Arrangements like this, which push the Netflix brand in front of higher numbers of potential subscribers, have the power to further entrench the video streaming service as the nation’s go-to choice for the best in video-on-demand. Management should seek to expand such agreements and strike new deals for even wider global exposure.
Recruit More Top Talent
At the end of last month, Netflix announced the expansion of its board of directors from seven individuals to nine. Brad Smith, who has served as general counsel for Microsoft Corporation (NASDAQ:MSFT) since 2002, is now the only member of the board to hold a JD degree. His extensive legal experience with MSFT will play a key role in NFLX’s global expansion.
Anne Sweeney, who spent more than 30 years managing various cable, broadcast, and satellite properties for Walt Disney Co (NYSE:DIS), is a digital delivery and strategy expert whose vision for the future of online entertainment could be just what Netflix needs to dominate the market.
As NFLX continues its push for international superiority, having top legal and strategy talent is a must, making the addition of Smith and Sweeney a no-brainer. Continuing to seek out and recruit top industry professionals will help the company’s domestic and global expansion proceed more smoothly.
Grab Some Sports Action
Perhaps the only aspect of traditional cable television service that’s not currently available through Netflix is live sports coverage. NFLX has never bid on the rights for football, baseball, basketball or any other national events.
Coverage of major sporting events remains the last stronghold controlled by traditional cable companies such as Comcast Corporation (NASDAQ:CMCSA), and is one of the top reasons that many consumers hesitate to cut the cord entirely.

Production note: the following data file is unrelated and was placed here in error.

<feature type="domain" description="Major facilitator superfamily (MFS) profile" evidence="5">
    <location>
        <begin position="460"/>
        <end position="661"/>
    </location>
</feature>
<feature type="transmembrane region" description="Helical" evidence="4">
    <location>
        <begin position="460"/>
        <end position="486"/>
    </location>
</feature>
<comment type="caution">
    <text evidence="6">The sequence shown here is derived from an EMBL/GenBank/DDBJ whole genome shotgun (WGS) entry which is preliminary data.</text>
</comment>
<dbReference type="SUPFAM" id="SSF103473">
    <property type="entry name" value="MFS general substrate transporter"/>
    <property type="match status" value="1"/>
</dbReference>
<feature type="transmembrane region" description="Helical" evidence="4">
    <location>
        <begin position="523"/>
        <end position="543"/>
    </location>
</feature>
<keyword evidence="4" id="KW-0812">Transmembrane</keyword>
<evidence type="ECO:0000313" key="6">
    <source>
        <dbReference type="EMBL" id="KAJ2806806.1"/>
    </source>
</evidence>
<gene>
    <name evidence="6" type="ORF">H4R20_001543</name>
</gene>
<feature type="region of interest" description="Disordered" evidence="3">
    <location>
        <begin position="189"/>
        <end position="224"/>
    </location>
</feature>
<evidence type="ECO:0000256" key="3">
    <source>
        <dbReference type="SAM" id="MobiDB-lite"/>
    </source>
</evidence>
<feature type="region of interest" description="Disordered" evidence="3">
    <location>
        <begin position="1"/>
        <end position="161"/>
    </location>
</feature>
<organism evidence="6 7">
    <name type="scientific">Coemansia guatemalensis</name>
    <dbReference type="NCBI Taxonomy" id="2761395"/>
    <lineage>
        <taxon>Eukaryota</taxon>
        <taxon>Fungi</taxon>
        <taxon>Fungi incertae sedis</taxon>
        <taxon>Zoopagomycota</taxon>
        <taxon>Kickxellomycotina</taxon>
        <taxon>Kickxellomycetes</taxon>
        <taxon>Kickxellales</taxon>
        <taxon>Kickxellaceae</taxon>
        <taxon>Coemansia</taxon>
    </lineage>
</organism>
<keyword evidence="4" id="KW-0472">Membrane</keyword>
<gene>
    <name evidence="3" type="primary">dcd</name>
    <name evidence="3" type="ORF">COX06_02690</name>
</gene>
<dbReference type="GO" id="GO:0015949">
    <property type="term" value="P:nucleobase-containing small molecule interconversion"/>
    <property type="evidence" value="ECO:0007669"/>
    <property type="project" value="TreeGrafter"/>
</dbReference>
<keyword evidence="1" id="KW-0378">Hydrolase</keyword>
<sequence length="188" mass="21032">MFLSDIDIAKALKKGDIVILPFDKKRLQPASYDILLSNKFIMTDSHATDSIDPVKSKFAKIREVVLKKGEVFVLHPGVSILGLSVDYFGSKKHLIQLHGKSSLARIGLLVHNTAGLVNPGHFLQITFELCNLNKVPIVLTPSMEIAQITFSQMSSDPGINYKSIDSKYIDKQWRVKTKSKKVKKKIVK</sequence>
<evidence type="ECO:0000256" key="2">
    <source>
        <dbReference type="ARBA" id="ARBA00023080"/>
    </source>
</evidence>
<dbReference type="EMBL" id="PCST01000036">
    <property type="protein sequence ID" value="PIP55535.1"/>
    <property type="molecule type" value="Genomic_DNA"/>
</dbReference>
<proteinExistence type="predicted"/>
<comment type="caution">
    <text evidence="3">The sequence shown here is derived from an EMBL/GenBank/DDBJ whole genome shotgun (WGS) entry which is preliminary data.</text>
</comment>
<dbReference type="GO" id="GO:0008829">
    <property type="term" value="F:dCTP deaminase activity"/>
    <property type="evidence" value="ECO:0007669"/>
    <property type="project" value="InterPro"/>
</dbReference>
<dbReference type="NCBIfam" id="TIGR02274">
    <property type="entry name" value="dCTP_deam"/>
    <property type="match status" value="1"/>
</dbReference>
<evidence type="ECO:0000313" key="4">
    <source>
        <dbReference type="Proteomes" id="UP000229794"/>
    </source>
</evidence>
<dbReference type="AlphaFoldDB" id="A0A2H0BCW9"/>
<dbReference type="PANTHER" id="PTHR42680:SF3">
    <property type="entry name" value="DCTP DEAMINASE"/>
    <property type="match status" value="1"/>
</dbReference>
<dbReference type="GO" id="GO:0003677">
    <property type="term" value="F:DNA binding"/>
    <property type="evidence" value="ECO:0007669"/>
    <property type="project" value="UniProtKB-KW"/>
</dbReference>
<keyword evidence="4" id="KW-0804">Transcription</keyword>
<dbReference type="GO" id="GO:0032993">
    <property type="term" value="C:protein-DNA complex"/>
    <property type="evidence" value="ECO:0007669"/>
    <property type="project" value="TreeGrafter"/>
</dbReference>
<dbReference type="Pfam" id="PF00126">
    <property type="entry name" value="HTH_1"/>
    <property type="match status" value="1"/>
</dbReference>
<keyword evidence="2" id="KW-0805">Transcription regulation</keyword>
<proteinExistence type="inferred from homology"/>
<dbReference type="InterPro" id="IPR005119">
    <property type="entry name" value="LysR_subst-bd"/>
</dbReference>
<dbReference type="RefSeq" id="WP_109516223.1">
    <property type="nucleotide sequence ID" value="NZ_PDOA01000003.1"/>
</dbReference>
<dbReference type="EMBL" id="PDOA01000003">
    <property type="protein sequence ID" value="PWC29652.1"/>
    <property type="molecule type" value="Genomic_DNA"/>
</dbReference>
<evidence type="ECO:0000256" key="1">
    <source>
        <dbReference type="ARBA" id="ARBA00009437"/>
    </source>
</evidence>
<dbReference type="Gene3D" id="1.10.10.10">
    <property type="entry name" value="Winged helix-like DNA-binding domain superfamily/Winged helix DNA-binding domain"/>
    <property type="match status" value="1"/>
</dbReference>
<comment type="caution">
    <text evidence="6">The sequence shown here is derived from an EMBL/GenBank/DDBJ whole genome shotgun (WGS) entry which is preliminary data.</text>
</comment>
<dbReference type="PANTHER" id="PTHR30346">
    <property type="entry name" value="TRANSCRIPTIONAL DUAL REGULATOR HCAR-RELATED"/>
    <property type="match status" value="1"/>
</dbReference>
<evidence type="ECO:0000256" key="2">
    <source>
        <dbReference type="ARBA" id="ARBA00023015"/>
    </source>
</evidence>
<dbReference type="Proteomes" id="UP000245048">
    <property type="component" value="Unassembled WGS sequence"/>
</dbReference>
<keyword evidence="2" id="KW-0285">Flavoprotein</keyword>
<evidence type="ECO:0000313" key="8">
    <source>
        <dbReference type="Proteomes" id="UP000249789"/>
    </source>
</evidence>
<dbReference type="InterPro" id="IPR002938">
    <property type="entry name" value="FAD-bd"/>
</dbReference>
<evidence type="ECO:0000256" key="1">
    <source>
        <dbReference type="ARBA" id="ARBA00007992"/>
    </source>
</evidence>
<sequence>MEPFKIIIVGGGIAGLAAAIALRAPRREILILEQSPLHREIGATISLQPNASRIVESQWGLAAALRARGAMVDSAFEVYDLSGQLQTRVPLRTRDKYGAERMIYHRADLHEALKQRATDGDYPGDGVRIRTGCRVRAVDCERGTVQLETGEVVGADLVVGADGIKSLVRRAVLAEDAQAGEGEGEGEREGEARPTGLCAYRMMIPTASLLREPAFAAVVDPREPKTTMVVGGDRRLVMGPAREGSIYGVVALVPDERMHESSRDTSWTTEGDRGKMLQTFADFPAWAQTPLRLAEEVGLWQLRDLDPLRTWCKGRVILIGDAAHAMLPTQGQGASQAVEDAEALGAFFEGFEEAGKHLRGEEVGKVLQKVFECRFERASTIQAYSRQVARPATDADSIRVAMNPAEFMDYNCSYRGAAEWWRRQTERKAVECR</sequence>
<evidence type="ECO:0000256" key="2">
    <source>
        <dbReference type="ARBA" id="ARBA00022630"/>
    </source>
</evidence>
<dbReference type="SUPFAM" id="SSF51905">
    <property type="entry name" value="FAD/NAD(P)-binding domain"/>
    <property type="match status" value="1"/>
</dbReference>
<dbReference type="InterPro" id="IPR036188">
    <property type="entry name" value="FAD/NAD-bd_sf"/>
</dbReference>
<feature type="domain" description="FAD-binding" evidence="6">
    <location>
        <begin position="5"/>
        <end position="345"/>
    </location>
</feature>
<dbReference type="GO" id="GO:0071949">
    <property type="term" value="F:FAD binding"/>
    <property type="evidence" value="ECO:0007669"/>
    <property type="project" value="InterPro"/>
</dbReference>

Without cable service, it is often challenging — sometimes impossible — for consumers to find a reliable method of viewing sports at home.
Netflix isn’t in the live streaming business, which explains management’s avoidance of sports coverage. However, if the company can implement a successful delivery system for live sports streams, and obtain broadcast rights for some major events, there would be nothing standing in the way.
When subscribers can view live sporting events and games from the NHL, NBA, NFL, NCAA, MLB, and Nascar, only then will Netflix be able to deal a final killing blow to traditional cable TV services and take its seat at the head of the digital entertainment table.
Split NFLX Stock
Last week, Netflix announced plans to have shareholders vote on a stock split at the upcoming annual meeting in June. If a majority of current shareholders approve the proposal, management will be granted the right to issue as many as 5 billion new NFLX shares.
It’s unlikely that all 5 billion shares would be issued immediately, but that many approved shares in reserve is consistent with other tech behemoths such as Microsoft and Apple Inc. (NASDAQ:AAPL). Unlocking such potential would give management a number of options for the future, including raising capital and boosting executives’ stock-based compensation.
Additionally, at more than $570 per share, Netflix stock is currently the 9th most expensive stock on an American exchange. Splitting NFLX would decrease the price per share and allow investors with less capital to participate in the company’s success.
As of this writing, Greg Gambone held no positions in any of the aforementioned securities.